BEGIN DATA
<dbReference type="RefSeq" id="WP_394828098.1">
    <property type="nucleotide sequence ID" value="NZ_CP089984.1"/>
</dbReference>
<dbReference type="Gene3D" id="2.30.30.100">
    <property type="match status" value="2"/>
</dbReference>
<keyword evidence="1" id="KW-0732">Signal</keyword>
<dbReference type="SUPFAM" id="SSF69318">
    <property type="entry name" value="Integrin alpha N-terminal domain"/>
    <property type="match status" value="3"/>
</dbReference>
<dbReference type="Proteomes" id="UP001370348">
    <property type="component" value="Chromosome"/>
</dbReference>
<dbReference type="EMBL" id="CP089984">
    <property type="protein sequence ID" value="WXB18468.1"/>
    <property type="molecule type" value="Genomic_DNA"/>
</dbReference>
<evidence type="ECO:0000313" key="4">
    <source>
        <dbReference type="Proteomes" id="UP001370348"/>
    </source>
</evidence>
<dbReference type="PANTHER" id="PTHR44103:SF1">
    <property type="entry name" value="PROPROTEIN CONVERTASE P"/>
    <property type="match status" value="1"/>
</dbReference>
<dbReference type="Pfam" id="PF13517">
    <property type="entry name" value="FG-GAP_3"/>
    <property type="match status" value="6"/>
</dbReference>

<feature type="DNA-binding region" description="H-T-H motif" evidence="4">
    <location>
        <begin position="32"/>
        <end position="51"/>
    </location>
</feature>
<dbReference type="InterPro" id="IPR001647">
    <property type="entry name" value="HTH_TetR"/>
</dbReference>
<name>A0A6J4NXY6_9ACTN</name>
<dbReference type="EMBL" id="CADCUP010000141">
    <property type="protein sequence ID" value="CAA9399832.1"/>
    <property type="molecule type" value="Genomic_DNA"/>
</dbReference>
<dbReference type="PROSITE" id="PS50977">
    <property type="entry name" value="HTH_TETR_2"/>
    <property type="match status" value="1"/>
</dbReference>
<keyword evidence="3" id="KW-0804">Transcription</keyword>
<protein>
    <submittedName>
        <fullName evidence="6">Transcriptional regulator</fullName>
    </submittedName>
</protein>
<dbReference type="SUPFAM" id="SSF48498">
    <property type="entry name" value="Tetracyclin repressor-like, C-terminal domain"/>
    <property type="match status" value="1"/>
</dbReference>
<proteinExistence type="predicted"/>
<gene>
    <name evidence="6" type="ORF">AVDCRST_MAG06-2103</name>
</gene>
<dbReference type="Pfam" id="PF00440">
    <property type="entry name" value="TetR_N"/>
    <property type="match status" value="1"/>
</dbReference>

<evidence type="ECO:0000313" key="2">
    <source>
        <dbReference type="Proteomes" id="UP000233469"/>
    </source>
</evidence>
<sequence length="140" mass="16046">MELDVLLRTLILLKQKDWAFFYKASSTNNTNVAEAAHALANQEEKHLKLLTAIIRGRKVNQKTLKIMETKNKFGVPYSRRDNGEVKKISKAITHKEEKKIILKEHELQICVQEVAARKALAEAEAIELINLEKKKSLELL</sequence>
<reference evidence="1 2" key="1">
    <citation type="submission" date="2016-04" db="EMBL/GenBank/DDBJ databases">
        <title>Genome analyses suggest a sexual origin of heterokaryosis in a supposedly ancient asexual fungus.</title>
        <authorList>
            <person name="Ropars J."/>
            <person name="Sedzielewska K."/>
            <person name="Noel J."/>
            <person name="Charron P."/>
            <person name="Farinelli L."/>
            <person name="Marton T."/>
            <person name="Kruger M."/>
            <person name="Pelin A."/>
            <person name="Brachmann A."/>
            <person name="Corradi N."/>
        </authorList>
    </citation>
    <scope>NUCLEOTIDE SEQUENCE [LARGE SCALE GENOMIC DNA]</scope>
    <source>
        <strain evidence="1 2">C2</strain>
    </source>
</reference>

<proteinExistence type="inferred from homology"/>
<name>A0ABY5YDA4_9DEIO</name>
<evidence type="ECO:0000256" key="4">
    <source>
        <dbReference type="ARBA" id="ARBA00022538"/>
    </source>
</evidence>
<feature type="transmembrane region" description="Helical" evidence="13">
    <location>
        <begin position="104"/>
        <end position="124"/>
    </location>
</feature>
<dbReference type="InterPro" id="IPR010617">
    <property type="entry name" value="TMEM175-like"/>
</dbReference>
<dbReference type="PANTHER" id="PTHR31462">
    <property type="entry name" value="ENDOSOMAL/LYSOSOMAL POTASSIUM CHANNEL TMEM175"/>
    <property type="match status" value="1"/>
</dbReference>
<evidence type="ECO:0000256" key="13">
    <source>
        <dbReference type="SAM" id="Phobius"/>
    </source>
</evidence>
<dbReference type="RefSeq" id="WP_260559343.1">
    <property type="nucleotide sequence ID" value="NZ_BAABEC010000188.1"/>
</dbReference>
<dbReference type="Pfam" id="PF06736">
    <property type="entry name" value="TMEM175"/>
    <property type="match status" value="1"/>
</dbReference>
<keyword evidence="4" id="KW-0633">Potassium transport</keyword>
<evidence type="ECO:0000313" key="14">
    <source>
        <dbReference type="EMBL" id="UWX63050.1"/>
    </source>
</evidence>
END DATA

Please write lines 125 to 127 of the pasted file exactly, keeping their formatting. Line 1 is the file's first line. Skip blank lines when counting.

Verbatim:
    <property type="match status" value="1"/>
</dbReference>
<keyword evidence="4" id="KW-0633">Potassium transport</keyword>